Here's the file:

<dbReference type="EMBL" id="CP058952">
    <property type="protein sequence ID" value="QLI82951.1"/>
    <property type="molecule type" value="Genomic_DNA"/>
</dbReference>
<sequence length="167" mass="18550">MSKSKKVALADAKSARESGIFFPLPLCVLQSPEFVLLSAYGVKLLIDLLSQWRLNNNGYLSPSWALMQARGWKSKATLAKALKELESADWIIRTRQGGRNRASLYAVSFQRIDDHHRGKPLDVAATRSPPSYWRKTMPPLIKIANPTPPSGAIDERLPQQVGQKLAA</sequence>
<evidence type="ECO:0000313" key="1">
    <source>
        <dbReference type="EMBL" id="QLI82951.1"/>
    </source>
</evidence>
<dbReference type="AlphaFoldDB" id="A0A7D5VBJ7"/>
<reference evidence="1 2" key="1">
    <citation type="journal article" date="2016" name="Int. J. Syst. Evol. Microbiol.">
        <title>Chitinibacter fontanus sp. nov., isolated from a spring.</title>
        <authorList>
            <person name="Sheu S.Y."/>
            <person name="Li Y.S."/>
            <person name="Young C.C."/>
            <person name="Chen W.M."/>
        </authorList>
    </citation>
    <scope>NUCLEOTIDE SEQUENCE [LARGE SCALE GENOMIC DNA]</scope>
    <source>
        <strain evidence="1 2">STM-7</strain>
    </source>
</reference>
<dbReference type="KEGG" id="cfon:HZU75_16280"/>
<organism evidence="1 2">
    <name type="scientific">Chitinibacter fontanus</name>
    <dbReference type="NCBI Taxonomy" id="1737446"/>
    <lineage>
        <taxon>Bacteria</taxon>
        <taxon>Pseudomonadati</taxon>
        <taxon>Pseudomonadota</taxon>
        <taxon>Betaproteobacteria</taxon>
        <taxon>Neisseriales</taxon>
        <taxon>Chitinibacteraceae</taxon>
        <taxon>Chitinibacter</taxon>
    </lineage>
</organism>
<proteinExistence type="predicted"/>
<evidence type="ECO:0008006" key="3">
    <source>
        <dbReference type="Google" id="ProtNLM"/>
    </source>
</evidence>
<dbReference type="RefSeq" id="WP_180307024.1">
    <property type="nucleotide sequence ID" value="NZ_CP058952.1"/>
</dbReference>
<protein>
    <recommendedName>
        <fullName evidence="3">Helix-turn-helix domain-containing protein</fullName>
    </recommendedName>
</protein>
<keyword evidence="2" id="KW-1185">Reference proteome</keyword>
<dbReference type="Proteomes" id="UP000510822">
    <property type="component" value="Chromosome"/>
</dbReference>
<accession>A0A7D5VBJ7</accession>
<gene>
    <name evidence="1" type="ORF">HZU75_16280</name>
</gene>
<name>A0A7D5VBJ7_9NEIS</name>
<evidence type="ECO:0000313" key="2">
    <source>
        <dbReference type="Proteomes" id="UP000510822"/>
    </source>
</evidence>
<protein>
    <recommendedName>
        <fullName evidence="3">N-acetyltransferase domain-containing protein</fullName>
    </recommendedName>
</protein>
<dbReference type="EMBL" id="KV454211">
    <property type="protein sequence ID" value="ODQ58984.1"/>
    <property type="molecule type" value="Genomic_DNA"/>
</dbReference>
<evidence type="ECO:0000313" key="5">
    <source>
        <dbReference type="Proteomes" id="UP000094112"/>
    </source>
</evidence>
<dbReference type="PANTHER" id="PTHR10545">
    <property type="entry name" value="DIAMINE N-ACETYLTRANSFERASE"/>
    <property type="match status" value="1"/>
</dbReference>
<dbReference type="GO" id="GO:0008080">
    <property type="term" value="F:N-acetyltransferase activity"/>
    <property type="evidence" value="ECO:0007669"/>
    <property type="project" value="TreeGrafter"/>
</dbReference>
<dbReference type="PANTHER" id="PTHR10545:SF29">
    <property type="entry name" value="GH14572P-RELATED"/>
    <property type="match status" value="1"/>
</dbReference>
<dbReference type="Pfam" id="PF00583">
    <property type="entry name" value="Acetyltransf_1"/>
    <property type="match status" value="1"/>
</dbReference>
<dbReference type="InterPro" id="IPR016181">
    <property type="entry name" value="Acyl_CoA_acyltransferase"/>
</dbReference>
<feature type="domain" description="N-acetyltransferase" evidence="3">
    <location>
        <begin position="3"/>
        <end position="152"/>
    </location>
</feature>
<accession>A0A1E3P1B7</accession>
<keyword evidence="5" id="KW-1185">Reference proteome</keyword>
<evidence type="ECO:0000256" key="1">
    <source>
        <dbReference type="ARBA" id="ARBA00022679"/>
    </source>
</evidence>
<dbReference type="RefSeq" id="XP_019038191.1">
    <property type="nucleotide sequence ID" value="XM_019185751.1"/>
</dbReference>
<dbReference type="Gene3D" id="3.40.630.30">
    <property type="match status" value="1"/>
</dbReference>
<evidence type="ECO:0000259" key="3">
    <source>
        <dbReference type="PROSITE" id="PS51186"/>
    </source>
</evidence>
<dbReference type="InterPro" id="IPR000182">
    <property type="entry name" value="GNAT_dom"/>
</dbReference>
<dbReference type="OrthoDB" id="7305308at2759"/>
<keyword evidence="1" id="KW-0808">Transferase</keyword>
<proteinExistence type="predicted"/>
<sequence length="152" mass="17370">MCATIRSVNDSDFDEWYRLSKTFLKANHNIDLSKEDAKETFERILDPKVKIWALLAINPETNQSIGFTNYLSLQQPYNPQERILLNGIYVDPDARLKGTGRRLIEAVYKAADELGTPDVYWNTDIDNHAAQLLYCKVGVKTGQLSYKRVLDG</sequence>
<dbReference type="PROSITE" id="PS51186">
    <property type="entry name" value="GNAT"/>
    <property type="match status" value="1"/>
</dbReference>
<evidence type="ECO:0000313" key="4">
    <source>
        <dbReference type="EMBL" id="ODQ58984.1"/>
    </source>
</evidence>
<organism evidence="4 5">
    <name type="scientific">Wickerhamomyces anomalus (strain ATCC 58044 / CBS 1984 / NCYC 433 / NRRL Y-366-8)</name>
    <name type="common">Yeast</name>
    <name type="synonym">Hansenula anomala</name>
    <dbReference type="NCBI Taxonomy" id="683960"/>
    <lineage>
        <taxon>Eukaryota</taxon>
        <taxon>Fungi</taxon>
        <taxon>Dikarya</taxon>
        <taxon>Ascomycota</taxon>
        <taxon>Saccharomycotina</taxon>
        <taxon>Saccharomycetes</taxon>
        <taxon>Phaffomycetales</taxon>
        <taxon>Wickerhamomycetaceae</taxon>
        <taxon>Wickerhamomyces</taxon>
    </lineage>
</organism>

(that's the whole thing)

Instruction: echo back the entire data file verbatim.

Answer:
<dbReference type="EMBL" id="CP058952">
    <property type="protein sequence ID" value="QLI82951.1"/>
    <property type="molecule type" value="Genomic_DNA"/>
</dbReference>
<sequence length="167" mass="18550">MSKSKKVALADAKSARESGIFFPLPLCVLQSPEFVLLSAYGVKLLIDLLSQWRLNNNGYLSPSWALMQARGWKSKATLAKALKELESADWIIRTRQGGRNRASLYAVSFQRIDDHHRGKPLDVAATRSPPSYWRKTMPPLIKIANPTPPSGAIDERLPQQVGQKLAA</sequence>
<evidence type="ECO:0000313" key="1">
    <source>
        <dbReference type="EMBL" id="QLI82951.1"/>
    </source>
</evidence>
<dbReference type="AlphaFoldDB" id="A0A7D5VBJ7"/>
<reference evidence="1 2" key="1">
    <citation type="journal article" date="2016" name="Int. J. Syst. Evol. Microbiol.">
        <title>Chitinibacter fontanus sp. nov., isolated from a spring.</title>
        <authorList>
            <person name="Sheu S.Y."/>
            <person name="Li Y.S."/>
            <person name="Young C.C."/>
            <person name="Chen W.M."/>
        </authorList>
    </citation>
    <scope>NUCLEOTIDE SEQUENCE [LARGE SCALE GENOMIC DNA]</scope>
    <source>
        <strain evidence="1 2">STM-7</strain>
    </source>
</reference>
<dbReference type="KEGG" id="cfon:HZU75_16280"/>
<organism evidence="1 2">
    <name type="scientific">Chitinibacter fontanus</name>
    <dbReference type="NCBI Taxonomy" id="1737446"/>
    <lineage>
        <taxon>Bacteria</taxon>
        <taxon>Pseudomonadati</taxon>
        <taxon>Pseudomonadota</taxon>
        <taxon>Betaproteobacteria</taxon>
        <taxon>Neisseriales</taxon>
        <taxon>Chitinibacteraceae</taxon>
        <taxon>Chitinibacter</taxon>
    </lineage>
</organism>
<proteinExistence type="predicted"/>
<evidence type="ECO:0008006" key="3">
    <source>
        <dbReference type="Google" id="ProtNLM"/>
    </source>
</evidence>
<dbReference type="RefSeq" id="WP_180307024.1">
    <property type="nucleotide sequence ID" value="NZ_CP058952.1"/>
</dbReference>
<protein>
    <recommendedName>
        <fullName evidence="3">Helix-turn-helix domain-containing protein</fullName>
    </recommendedName>
</protein>
<keyword evidence="2" id="KW-1185">Reference proteome</keyword>
<dbReference type="Proteomes" id="UP000510822">
    <property type="component" value="Chromosome"/>
</dbReference>
<accession>A0A7D5VBJ7</accession>
<gene>
    <name evidence="1" type="ORF">HZU75_16280</name>
</gene>
<name>A0A7D5VBJ7_9NEIS</name>
<evidence type="ECO:0000313" key="2">
    <source>
        <dbReference type="Proteomes" id="UP000510822"/>
    </source>
</evidence>
<protein>
    <recommendedName>
        <fullName evidence="3">N-acetyltransferase domain-containing protein</fullName>
    </recommendedName>
</protein>
<dbReference type="EMBL" id="KV454211">
    <property type="protein sequence ID" value="ODQ58984.1"/>
    <property type="molecule type" value="Genomic_DNA"/>
</dbReference>
<evidence type="ECO:0000313" key="5">
    <source>
        <dbReference type="Proteomes" id="UP000094112"/>
    </source>
</evidence>
<dbReference type="PANTHER" id="PTHR10545">
    <property type="entry name" value="DIAMINE N-ACETYLTRANSFERASE"/>
    <property type="match status" value="1"/>
</dbReference>
<dbReference type="GO" id="GO:0008080">
    <property type="term" value="F:N-acetyltransferase activity"/>
    <property type="evidence" value="ECO:0007669"/>
    <property type="project" value="TreeGrafter"/>
</dbReference>
<dbReference type="PANTHER" id="PTHR10545:SF29">
    <property type="entry name" value="GH14572P-RELATED"/>
    <property type="match status" value="1"/>
</dbReference>
<dbReference type="Pfam" id="PF00583">
    <property type="entry name" value="Acetyltransf_1"/>
    <property type="match status" value="1"/>
</dbReference>
<dbReference type="InterPro" id="IPR016181">
    <property type="entry name" value="Acyl_CoA_acyltransferase"/>
</dbReference>
<feature type="domain" description="N-acetyltransferase" evidence="3">
    <location>
        <begin position="3"/>
        <end position="152"/>
    </location>
</feature>
<accession>A0A1E3P1B7</accession>
<keyword evidence="5" id="KW-1185">Reference proteome</keyword>
<evidence type="ECO:0000256" key="1">
    <source>
        <dbReference type="ARBA" id="ARBA00022679"/>
    </source>
</evidence>
<dbReference type="RefSeq" id="XP_019038191.1">
    <property type="nucleotide sequence ID" value="XM_019185751.1"/>
</dbReference>
<dbReference type="Gene3D" id="3.40.630.30">
    <property type="match status" value="1"/>
</dbReference>
<evidence type="ECO:0000259" key="3">
    <source>
        <dbReference type="PROSITE" id="PS51186"/>
    </source>
</evidence>
<dbReference type="InterPro" id="IPR000182">
    <property type="entry name" value="GNAT_dom"/>
</dbReference>
<dbReference type="OrthoDB" id="7305308at2759"/>
<keyword evidence="1" id="KW-0808">Transferase</keyword>
<proteinExistence type="predicted"/>
<sequence length="152" mass="17370">MCATIRSVNDSDFDEWYRLSKTFLKANHNIDLSKEDAKETFERILDPKVKIWALLAINPETNQSIGFTNYLSLQQPYNPQERILLNGIYVDPDARLKGTGRRLIEAVYKAADELGTPDVYWNTDIDNHAAQLLYCKVGVKTGQLSYKRVLDG</sequence>
<dbReference type="PROSITE" id="PS51186">
    <property type="entry name" value="GNAT"/>
    <property type="match status" value="1"/>
</dbReference>
<evidence type="ECO:0000313" key="4">
    <source>
        <dbReference type="EMBL" id="ODQ58984.1"/>
    </source>
</evidence>
<organism evidence="4 5">
    <name type="scientific">Wickerhamomyces anomalus (strain ATCC 58044 / CBS 1984 / NCYC 433 / NRRL Y-366-8)</name>
    <name type="common">Yeast</name>
    <name type="synonym">Hansenula anomala</name>
    <dbReference type="NCBI Taxonomy" id="683960"/>
    <lineage>
        <taxon>Eukaryota</taxon>
        <taxon>Fungi</taxon>
        <taxon>Dikarya</taxon>
        <taxon>Ascomycota</taxon>
        <taxon>Saccharomycotina</taxon>
        <taxon>Saccharomycetes</taxon>
        <taxon>Phaffomycetales</taxon>
        <taxon>Wickerhamomycetaceae</taxon>
        <taxon>Wickerhamomyces</taxon>
    </lineage>
</organism>